Mishkin (1997) prefer to view it as a monetary regime that subjects the

central bank to a form of ‘constrained discretion’. Bernanke and Mishkin see

inflation targeting as a framework for monetary policy rather than a rigid

policy rule. In practice all countries that have adopted inflation targeting have

also built an element of flexibility into the target. This flexible approach is

supported by Mervyn King (2004), who was appointed Governor of the Bank

of England following the retirement of Eddie George in June 2003. King

identifies the ‘core of the monetary policy problem’ as being ‘uncertainty

about future social decisions resulting from the impossibility and the undesirability

of committing successors to any given monetary policy strategy’.

These problems make any form of fixed rule undesirable even if it were

possible to commit to one because, as King (2004) argues,

The exercise of some discretion is desirable in order that we may learn. The most

cogent argument against the adoption of a fixed monetary policy rule is that no

rule is likely to remain optimal for long … So we would not want to embed any

rule deeply into our decision making structure … Instead, we delegate the power

of decision to an institution that will implement policy period by period exercising

constrained discretion.

The need for flexibility due to uncertainty is also emphasized by Alan

Greenspan, who became Chaiman of the US Federal Reserve in August 1987

(he is due to retire in June 2008). The Federal Reserve’s experiences over the

post-war era make it clear that ‘uncertainty is not just a pervasive feature of

the monetary policy landscape; it is the defining characteristic of that landscape’

(Greenspan, 2004). Furthermore:

Given our inevitably incomplete knowledge about key structural aspects of an everchanging

economy and the sometimes symmetric costs or benefits of particular

outcomes, a central bank needs to consider not only the most likely future path for

the economy but also the distribution of possible outcomes about that path. The

decision-makers then need to reach a judgement about the probabilities, costs, and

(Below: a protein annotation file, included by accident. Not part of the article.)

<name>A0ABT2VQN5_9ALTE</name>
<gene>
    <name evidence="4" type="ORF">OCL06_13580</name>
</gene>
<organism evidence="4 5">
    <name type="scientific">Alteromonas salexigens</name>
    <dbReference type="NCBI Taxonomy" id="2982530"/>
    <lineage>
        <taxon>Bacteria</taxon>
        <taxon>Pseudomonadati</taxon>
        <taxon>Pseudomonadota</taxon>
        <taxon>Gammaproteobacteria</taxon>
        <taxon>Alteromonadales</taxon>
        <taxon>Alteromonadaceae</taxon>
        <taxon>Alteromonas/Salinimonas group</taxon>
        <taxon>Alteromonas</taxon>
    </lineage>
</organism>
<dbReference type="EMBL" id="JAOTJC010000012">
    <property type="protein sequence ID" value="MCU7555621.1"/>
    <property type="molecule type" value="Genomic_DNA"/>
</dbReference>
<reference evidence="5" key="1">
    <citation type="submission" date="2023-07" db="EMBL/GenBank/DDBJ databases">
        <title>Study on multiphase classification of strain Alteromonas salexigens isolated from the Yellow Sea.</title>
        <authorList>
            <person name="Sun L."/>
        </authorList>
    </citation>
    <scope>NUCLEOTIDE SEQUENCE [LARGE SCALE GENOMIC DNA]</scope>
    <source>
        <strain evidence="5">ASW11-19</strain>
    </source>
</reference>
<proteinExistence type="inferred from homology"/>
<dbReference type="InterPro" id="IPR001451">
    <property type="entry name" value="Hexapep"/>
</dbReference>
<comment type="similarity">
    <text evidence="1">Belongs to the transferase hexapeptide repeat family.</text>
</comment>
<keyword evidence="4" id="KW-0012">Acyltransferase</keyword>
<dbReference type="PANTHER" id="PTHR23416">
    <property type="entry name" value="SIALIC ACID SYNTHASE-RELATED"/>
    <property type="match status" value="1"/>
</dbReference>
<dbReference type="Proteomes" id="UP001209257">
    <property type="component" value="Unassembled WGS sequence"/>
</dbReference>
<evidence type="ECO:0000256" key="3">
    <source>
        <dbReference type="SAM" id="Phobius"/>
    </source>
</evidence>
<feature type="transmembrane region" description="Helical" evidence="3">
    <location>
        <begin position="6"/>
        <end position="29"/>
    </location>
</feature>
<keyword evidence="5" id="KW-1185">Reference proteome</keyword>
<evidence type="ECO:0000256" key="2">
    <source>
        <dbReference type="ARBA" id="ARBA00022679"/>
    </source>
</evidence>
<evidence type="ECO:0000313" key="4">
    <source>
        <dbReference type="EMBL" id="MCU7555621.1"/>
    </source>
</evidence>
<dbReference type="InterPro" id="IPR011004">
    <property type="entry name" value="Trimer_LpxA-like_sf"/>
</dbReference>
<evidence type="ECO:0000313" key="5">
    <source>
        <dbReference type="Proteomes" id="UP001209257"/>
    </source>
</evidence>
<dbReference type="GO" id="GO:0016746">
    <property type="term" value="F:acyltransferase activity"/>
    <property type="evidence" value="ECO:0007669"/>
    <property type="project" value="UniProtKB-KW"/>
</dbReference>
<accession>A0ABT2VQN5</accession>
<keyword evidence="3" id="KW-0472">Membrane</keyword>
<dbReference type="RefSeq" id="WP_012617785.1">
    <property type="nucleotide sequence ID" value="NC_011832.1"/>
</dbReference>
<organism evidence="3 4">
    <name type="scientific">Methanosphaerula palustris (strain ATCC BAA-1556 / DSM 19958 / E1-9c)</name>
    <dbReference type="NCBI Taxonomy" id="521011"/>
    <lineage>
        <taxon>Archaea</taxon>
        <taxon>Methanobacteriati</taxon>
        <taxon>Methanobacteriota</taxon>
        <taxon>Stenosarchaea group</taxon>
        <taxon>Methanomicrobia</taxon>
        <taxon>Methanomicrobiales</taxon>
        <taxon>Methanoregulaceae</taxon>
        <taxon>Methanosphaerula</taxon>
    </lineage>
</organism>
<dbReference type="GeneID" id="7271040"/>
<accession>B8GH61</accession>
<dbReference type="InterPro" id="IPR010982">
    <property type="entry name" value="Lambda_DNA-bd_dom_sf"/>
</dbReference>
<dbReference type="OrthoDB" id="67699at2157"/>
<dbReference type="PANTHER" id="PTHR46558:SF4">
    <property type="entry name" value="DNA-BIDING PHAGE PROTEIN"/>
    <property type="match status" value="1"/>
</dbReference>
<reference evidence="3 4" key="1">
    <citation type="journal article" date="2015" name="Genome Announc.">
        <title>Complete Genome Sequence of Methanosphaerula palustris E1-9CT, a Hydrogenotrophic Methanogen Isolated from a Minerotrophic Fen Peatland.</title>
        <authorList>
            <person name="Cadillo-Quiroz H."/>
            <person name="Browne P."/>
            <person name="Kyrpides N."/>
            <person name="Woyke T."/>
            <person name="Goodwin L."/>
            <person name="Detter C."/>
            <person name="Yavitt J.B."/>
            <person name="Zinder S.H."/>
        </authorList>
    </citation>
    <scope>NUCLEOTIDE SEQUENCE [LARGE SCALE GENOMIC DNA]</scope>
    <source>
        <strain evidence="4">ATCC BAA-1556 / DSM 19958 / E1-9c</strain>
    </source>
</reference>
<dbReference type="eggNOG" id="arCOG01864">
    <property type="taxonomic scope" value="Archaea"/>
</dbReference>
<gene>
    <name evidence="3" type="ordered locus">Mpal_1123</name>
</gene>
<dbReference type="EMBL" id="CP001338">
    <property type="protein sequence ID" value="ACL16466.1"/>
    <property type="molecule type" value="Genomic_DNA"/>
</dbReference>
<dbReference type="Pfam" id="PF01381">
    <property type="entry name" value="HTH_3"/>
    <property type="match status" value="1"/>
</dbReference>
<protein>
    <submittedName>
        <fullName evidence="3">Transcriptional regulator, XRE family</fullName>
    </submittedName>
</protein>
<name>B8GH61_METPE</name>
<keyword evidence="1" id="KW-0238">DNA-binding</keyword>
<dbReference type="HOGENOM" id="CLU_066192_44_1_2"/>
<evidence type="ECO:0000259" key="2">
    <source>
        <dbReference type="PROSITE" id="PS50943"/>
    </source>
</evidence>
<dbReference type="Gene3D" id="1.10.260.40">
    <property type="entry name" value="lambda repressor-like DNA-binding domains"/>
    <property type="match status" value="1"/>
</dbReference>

benefits of the various possible outcomes under alternative choices for policy.

Clearly the setting of interest rates is as much ‘art as science’ (Cecchetti,

2000). The need for flexibility can in part be illustrated by considering a

conventional form of the loss function (Lt) assigned to central bankers given

by equation (7.16).

Lt = Pt − P + Yt − Y > 1


[ ˙ ˙ )2 φ( )2 ], φ 0 (7.16)

In this quadratic social loss function ˙Pt is the rate of inflation at time period

t, P˙ * is the inflation target, Yt is aggregate output at time t, and Y* represents

the natural rate or target rate of output. The parameter φ is the relative weight

given to stabilizing the output gap. For strict inflation targeting φ = 0, whereas

with flexible inflation targeting φ > 0. As Svenssson (1997a) notes, ‘no

central bank with an explicit inflation target seems to behave as if it wishes to

achieve the target at all cost’. Setting φ = 0 would be the policy stance

adopted by those who Mervyn King (1997b) describes as ‘inflation nutters’.

Thus all countries that have introduced inflation targeting have built an element

of flexibility into the target (Allsopp and Vines, 2000).

What should be the numerical value of the inflation target? Alan

Greenspan, currently the most powerful monetary policy maker in the world,

has reputedly defined price stability as a situation where people cease to

take inflation into account in their decisions. More specifically, Bernanke et

al. (1999) come down in favour of a positive value for the inflation target in

the range 1–3 per cent. This is supported by Summers (1991b, 1996),

Akerlof et al. (1996), and Fischer (1996b). One of the main lessons of the

Great Depression, and one that has been repeated in much milder form in

Japan during the last decade, is that it is of paramount importance that

policy makers ensure that economies avoid deflation (Buiter, 2003b;

Eggertsson and Woodford, 2003; Svensson, 2003a). Because the nominal

interest rate has a lower bound of zero, any general deflation of prices will

cause an extremely damaging increase in real interest rates. Cechetti (1998)

argues that the message for inflation targeting strategies is clear, ‘be wary

of targets that imply a significant chance of deflation’. It would therefore

seem unwise to follow Feldstein’s (1999) recommendation to set a zero

inflation target. Akerlof et al. (1996) also support a positive inflation target

to allow for relative price changes. If nominal wages are rigid downwards,

then an alternative way of engineering a fall in real wages in order to

stimulate employment is to raise the general price level via inflation relative

to sticky nominal wages. With a flexible and positive inflation target this

option is available for the central bank.

Following the UK’s departure from the ERM in September 1992 it became

imperative to put in place a new nominal anchor to control inflation. During

the post-1945 period we can identify five monetary regimes adopted by the

UK monetary authorities, namely, a fixed (adjustable peg) exchange rate

regime, 1948–71; a floating exchange rate regime with no nominal anchor,

1971–6; monetary targets, 1976–87; exchange rate targeting (‘shadowing the

Deutchmark’ followed by membership of the ERM), 1987–92; and finally

inflation targeting, 1992 to date (Balls and O’Donnell, 2002). The credibility